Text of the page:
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I Planted Two Vanderwolf’s Pyramid Limber Pines In The Spring…

Ric Asked

I planted two Vanderwolf’s Pyramid limber pines in the spring and the trees did great during the summer. I probably got about 18″ of growth both in height and width. As fall and cooler weather approached I changed the watering from every other day to one time per week. I have noticed recently that many of the lower branches have their needles turning a bright yellow. Do you have any idea what might cause this?

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The Gardener’s Answer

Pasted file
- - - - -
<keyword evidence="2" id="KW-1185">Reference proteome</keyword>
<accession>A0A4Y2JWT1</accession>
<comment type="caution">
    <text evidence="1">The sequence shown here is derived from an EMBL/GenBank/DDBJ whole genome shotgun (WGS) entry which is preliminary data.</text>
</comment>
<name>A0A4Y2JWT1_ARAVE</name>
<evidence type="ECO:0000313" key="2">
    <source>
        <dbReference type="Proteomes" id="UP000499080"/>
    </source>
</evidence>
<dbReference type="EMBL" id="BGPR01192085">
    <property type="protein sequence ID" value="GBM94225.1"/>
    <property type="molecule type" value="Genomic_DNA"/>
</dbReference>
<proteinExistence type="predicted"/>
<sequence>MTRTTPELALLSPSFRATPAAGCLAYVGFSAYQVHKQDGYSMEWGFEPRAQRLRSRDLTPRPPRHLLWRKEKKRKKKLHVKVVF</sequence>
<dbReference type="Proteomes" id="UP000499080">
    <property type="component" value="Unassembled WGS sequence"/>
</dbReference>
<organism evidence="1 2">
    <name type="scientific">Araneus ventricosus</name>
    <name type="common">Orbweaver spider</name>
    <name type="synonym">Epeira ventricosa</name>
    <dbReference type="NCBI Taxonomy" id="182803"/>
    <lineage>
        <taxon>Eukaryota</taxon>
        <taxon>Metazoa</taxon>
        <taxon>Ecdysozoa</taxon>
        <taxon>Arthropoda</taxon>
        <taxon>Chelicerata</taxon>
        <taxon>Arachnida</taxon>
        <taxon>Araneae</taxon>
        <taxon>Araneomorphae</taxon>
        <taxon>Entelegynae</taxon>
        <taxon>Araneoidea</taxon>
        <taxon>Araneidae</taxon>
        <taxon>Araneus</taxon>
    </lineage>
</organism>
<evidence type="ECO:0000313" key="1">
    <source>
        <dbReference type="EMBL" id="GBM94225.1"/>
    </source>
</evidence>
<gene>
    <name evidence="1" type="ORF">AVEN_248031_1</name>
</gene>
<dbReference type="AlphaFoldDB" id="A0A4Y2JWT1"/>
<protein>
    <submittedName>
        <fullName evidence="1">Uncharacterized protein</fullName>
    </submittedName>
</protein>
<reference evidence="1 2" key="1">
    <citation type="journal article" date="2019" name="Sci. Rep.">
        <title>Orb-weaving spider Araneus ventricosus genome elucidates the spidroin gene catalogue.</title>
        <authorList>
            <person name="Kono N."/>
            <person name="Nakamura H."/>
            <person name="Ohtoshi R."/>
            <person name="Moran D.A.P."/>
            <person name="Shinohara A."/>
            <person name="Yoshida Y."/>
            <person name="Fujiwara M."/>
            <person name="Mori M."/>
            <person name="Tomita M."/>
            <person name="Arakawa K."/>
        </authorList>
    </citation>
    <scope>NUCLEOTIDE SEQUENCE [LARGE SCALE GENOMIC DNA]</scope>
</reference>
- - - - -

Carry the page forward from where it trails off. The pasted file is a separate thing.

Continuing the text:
Hello, Ric: Vanderwolf’s Pyramid is a cultivar of Pinus flexilis, commonly known as a limber pine. This upright evergreen will reach 20-25 feet tall and 10-15 feet wide at maturity. Unlike the species, this cultivar is a fast grower, putting on an average of 25 inches per year. So, yours are right on track. The foliage is bluish-green with twisted needles. These pines will perform best when planted in a space where they will receive at least six hours of sunlight each day. They are adaptable to soil conditions but prefer moist, well-drained sites. These evergreens are not susceptible to many insect or disease problems, so my initial thought is inadequate moisture level. Although it sounds like you have cut back on your watering, every other day may have been too much moisture depending on how much you were giving them and how well the soil drains. So at this point, with the colder temperatures, you can stop watering since Mother Nature should give the pines as much moisture as they will require at this time of the year, and avoid fertilizing. It is best to let the plants become established in the natural environment and then fertilize the following year. For now, spread a thin layer of mulch around the base of your pines, no more than 2 inches thick. This will help protect the roots as well as keep the moisture in. As with most evergreens, once the foliage turns yellow/brown there is nothing we can do to turn it back to green. This lower foliage will eventually drop. You may in the meantime contact the nursery/garden center where you purchased them to see what the guarantee/replacement policy is. Hopefully the pines will be fine; there is always a certain amount of stress involved when we add new additions to the garden but yours seem to be happy with all the new growth. At this point let’s just wait until next spring to see what shape they are in then. It is normal for them to drop some of their inner foliage in order to make room for new growth.

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